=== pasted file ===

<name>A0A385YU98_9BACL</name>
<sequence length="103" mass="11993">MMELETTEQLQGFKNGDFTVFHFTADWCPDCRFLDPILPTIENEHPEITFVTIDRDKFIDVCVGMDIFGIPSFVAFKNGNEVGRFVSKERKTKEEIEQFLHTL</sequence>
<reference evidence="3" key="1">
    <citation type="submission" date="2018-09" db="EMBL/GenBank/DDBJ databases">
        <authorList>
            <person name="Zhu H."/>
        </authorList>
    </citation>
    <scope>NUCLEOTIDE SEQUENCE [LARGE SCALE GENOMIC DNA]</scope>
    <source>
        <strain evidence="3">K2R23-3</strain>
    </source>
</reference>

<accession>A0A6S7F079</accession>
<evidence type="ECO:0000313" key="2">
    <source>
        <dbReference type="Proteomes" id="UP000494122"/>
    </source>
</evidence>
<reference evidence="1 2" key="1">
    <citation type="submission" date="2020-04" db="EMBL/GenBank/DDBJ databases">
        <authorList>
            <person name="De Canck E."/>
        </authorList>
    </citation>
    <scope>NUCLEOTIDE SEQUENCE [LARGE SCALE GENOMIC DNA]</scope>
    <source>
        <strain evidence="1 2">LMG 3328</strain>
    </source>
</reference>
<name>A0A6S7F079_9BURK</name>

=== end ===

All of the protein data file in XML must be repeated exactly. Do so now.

<name>A0A385YU98_9BACL</name>
<sequence length="103" mass="11993">MMELETTEQLQGFKNGDFTVFHFTADWCPDCRFLDPILPTIENEHPEITFVTIDRDKFIDVCVGMDIFGIPSFVAFKNGNEVGRFVSKERKTKEEIEQFLHTL</sequence>
<reference evidence="3" key="1">
    <citation type="submission" date="2018-09" db="EMBL/GenBank/DDBJ databases">
        <authorList>
            <person name="Zhu H."/>
        </authorList>
    </citation>
    <scope>NUCLEOTIDE SEQUENCE [LARGE SCALE GENOMIC DNA]</scope>
    <source>
        <strain evidence="3">K2R23-3</strain>
    </source>
</reference>

<accession>A0A6S7F079</accession>
<evidence type="ECO:0000313" key="2">
    <source>
        <dbReference type="Proteomes" id="UP000494122"/>
    </source>
</evidence>
<reference evidence="1 2" key="1">
    <citation type="submission" date="2020-04" db="EMBL/GenBank/DDBJ databases">
        <authorList>
            <person name="De Canck E."/>
        </authorList>
    </citation>
    <scope>NUCLEOTIDE SEQUENCE [LARGE SCALE GENOMIC DNA]</scope>
    <source>
        <strain evidence="1 2">LMG 3328</strain>
    </source>
</reference>
<name>A0A6S7F079_9BURK</name>